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First You Get the Railroad, Then You Get the People, Then You Get the Magic City

About 140 years ago, Magic City was just a figment of Julia Tuttle’s imagination. In the late 1800s, she envisioned the yet unincorporated Village of Miami as a prosperous future gateway for international trade. Driven by that vision, Tuttle successfully secured an extension of the Florida East Coast Railway to the seemingly unimportant Southeast Florida coast settlement. This essentially sparked one of the world’s most impressive stories of urban development. The original City of Miami was incorporated in 1896 with roughly 450 citizens on record. By 1950, after several devastating hurricanes, the events of World War II and the Great Depression, Miami’s population had grown to 249,000. Whatever magic Julia Tuttle’s strong-willed vision bestowed on Miami, this city seems to grow ever stronger in the face of adversity and has become one of the country’s largest urban areas.

Now home to 6 million people, the Miami metro boasts the country’s third-tallest skyline, with more than 300 high-rise buildings. Watch the video below, which maps Downtown Miami’s skyline evolution through the decades. Then, read on to delve deeper into the city’s origin story.

The Growing Heart of Dade

Soon after the 1896 incorporation, Miami’s first passenger train brought in tourists – as well as those looking to build a new life. Before long, the city became the permanent seat of Dade County, and had its first bank, streets and newspaper.

Standing 17 stories tall, the building that gave Miami’s skyline its first push toward fame was completed in 1925; it served as the headquarters and printing facility for The Miami News. Designed by Schultze and Weaver, The Miami Daily News Tower was inspired by the iconic Giralda Cathedral Bell Tower in Seville, Spain. During the troubled 1960s, the structure served as the Cuban Refugee Emergency Center, and became a symbol of liberation for the Cuban-American community that grew on the Miami Shores. Following the Cold War, the building was renamed Freedom Tower and was added to the National Register of Historic Places.

Freedom Tower, 600 Biscayne Blvd.

Freedom Tower, 600 Biscayne Blvd. (Shutterstock)

Florida’s great boom of the 1920s also yielded what was to be its tallest structure for 44 years — the Dade County Courthouse. Upon its completion in 1928, it was the tallest structure south of Baltimore; it also served as City Hall and harbored the county jail on the top nine floors. Towering 360 feet above West Flagler Street, the Albert Anthony Ten Eyck Brown design was originally intended for Atlanta’s City Hall, but it did not “wow” the Georgia judges. Miamians, however, were excited to take on the elevation of their first skyscraper.

The Flower Power Decade Sets Miami Abloom

Following the roaring ’20s, Miami’s magical expansion continued, even as the effects of the Great Depression and World War II swept the country. By 1960, Miami’s population had swelled to nearly 300,000, fueled by the growing influx of Central-Americans. The iconic skyline that we know today began to rise along the shores of the bay.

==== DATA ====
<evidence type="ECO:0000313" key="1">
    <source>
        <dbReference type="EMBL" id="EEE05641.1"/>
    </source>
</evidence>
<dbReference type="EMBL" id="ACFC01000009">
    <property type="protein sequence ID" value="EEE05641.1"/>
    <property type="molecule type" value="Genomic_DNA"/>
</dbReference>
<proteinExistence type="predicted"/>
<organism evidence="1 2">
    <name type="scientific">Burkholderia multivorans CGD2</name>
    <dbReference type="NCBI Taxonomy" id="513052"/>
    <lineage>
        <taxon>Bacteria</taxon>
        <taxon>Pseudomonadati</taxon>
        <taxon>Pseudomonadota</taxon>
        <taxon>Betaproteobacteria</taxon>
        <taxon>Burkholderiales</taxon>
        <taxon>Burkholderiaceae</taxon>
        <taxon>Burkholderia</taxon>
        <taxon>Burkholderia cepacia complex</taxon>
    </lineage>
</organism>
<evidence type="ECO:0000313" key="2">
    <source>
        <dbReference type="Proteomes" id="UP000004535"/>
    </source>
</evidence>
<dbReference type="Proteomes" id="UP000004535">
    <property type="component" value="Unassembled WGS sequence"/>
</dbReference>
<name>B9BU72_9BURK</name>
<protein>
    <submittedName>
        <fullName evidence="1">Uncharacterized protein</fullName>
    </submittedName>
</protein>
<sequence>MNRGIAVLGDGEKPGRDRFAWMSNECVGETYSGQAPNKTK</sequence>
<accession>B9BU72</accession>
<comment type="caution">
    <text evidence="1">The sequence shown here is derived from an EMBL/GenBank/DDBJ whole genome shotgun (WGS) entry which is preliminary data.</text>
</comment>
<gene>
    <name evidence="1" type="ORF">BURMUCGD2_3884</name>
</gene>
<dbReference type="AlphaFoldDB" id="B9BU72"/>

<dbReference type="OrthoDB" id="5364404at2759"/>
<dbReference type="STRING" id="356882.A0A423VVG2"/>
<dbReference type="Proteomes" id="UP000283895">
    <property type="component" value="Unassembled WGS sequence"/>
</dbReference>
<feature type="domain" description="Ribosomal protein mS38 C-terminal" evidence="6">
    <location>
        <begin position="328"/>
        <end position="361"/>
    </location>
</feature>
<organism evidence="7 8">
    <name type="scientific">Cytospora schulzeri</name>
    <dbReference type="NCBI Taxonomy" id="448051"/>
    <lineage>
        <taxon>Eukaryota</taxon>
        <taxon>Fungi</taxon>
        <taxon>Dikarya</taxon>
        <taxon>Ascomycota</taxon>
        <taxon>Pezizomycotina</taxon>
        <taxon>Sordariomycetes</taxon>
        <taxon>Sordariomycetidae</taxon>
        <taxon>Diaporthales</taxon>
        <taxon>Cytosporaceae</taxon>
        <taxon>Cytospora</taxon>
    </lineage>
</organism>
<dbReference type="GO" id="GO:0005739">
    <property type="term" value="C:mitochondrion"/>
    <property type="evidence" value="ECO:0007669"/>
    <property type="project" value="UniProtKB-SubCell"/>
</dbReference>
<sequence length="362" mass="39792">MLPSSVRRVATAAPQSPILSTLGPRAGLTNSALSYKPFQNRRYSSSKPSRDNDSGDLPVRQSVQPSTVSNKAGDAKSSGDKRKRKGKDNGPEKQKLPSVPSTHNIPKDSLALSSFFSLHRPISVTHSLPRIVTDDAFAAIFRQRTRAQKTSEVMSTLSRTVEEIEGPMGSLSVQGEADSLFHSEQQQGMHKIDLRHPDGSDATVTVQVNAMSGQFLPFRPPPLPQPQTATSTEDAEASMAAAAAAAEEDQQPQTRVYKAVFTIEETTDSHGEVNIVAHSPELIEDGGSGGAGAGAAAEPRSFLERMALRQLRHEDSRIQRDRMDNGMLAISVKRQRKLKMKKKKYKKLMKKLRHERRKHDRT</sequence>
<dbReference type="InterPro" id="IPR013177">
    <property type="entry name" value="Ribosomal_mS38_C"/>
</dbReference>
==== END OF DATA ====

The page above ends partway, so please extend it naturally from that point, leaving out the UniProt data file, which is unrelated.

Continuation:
The 1960s saw the completion of the distinctive Bacardi U.S. headquarters. One of a growing number of Modernist structures to rise along Biscayne Boulevard, the 1963 building was designed by Cuban-born architect Enrique Gutierrez. Blue-and-white tile murals, crafted by Brazilian Francisco Brennand, adorn the building’s north and south outer walls, contrasting with the minimalist, tinted glass on the east and west facades. Though not among Miami’s tallest structures, it’s one of the city’s most recognizable symbols of the prosperity and resilience of its Cuban exile community.

New World Tower, 100 Biscayne Blvd

New World Tower, 100 Biscayne Blvd. (Yardi Matrix)

Progress in Miami was rolling faster, and the skyline was inching toward establishing new records. Completed in 1965, the New World Tower at 100 Biscayne Boulevard was just three feet shy of the Dade County Courthouse’s peak. However, it did not fail to impress. Upon completion, the futuristic high-rise boasted a Bower System mechanical parking garage that was decades ahead of its time.

Seven years later, Miami’s skyline crown would go to One Biscayne Tower. Designed by three Cuban-exiled architects, the 492-foot-tall tower has since won five TOBY Awards and voted “Best Rehabilitated/ Modernized Building” twice. With its six-foot-wide windows and sweeping views of the bay, One Biscayne inspired further development and marked yet another Miami growth spurt. A flurry of towers sprang up in Downtown Miami and ushered in the infamously cash-filled Miami of the 1980s.

The Bigger, the Better, the Miami Eighties

Private jets flying in and out of town above 300-foot-tall hotels and office towers became the norm in Miami. The opulence of the 80s seemed to have no bottom line; a striking example of that is the Miami Tower, formerly the CenTrust Bank headquarters. The landmark designed by I. M. Pei featured a three-story spiral staircase. With brass-plated handrails and polished-marble steps valued at $50,000 each, the staircase was famously loaded into the building by helicopter. This marble pathway climbed into the executive offices of CenTrust’s chairman a golden lair worthy of a James Bond storyline, complete with gold-plated plumbing, gold-leaf ceilings, and a bullet-proof shower door.